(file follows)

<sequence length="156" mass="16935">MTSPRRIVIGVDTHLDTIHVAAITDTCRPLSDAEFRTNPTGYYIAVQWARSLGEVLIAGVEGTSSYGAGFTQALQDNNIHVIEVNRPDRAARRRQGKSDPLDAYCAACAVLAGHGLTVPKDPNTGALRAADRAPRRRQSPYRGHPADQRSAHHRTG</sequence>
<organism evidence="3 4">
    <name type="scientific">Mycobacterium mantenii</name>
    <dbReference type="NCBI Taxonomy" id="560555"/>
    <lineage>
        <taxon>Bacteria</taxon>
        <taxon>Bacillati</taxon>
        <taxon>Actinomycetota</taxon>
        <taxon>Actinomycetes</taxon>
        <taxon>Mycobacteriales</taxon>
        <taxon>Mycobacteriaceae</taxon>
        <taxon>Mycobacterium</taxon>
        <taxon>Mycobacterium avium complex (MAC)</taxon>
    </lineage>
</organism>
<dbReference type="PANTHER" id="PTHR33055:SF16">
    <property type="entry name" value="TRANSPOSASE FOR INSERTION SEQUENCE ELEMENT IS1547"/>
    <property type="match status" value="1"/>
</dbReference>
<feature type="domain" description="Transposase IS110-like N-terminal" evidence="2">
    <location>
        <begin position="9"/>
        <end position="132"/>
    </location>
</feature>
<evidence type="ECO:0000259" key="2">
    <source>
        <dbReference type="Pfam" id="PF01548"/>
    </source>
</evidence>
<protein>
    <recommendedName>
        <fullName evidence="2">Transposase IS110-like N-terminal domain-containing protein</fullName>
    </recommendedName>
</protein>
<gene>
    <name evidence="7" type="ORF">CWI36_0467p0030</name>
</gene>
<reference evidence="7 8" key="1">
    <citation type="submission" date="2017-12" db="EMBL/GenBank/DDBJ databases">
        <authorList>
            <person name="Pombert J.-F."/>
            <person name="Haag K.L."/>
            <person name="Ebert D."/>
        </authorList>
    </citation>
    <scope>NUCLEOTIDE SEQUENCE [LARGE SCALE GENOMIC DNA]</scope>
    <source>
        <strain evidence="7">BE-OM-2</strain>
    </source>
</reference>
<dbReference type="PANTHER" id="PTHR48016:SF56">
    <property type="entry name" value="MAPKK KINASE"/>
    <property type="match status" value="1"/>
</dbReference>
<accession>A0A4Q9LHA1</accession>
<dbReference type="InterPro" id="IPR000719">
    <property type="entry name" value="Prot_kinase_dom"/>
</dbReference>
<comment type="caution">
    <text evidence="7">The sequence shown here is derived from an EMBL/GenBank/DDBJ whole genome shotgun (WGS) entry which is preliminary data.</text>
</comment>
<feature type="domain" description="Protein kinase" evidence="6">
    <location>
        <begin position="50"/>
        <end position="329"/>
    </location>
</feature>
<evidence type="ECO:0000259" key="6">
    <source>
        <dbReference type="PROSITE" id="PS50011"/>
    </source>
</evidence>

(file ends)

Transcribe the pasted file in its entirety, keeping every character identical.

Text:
<sequence length="156" mass="16935">MTSPRRIVIGVDTHLDTIHVAAITDTCRPLSDAEFRTNPTGYYIAVQWARSLGEVLIAGVEGTSSYGAGFTQALQDNNIHVIEVNRPDRAARRRQGKSDPLDAYCAACAVLAGHGLTVPKDPNTGALRAADRAPRRRQSPYRGHPADQRSAHHRTG</sequence>
<organism evidence="3 4">
    <name type="scientific">Mycobacterium mantenii</name>
    <dbReference type="NCBI Taxonomy" id="560555"/>
    <lineage>
        <taxon>Bacteria</taxon>
        <taxon>Bacillati</taxon>
        <taxon>Actinomycetota</taxon>
        <taxon>Actinomycetes</taxon>
        <taxon>Mycobacteriales</taxon>
        <taxon>Mycobacteriaceae</taxon>
        <taxon>Mycobacterium</taxon>
        <taxon>Mycobacterium avium complex (MAC)</taxon>
    </lineage>
</organism>
<dbReference type="PANTHER" id="PTHR33055:SF16">
    <property type="entry name" value="TRANSPOSASE FOR INSERTION SEQUENCE ELEMENT IS1547"/>
    <property type="match status" value="1"/>
</dbReference>
<feature type="domain" description="Transposase IS110-like N-terminal" evidence="2">
    <location>
        <begin position="9"/>
        <end position="132"/>
    </location>
</feature>
<evidence type="ECO:0000259" key="2">
    <source>
        <dbReference type="Pfam" id="PF01548"/>
    </source>
</evidence>
<protein>
    <recommendedName>
        <fullName evidence="2">Transposase IS110-like N-terminal domain-containing protein</fullName>
    </recommendedName>
</protein>
<gene>
    <name evidence="7" type="ORF">CWI36_0467p0030</name>
</gene>
<reference evidence="7 8" key="1">
    <citation type="submission" date="2017-12" db="EMBL/GenBank/DDBJ databases">
        <authorList>
            <person name="Pombert J.-F."/>
            <person name="Haag K.L."/>
            <person name="Ebert D."/>
        </authorList>
    </citation>
    <scope>NUCLEOTIDE SEQUENCE [LARGE SCALE GENOMIC DNA]</scope>
    <source>
        <strain evidence="7">BE-OM-2</strain>
    </source>
</reference>
<dbReference type="PANTHER" id="PTHR48016:SF56">
    <property type="entry name" value="MAPKK KINASE"/>
    <property type="match status" value="1"/>
</dbReference>
<accession>A0A4Q9LHA1</accession>
<dbReference type="InterPro" id="IPR000719">
    <property type="entry name" value="Prot_kinase_dom"/>
</dbReference>
<comment type="caution">
    <text evidence="7">The sequence shown here is derived from an EMBL/GenBank/DDBJ whole genome shotgun (WGS) entry which is preliminary data.</text>
</comment>
<feature type="domain" description="Protein kinase" evidence="6">
    <location>
        <begin position="50"/>
        <end position="329"/>
    </location>
</feature>
<evidence type="ECO:0000259" key="6">
    <source>
        <dbReference type="PROSITE" id="PS50011"/>
    </source>
</evidence>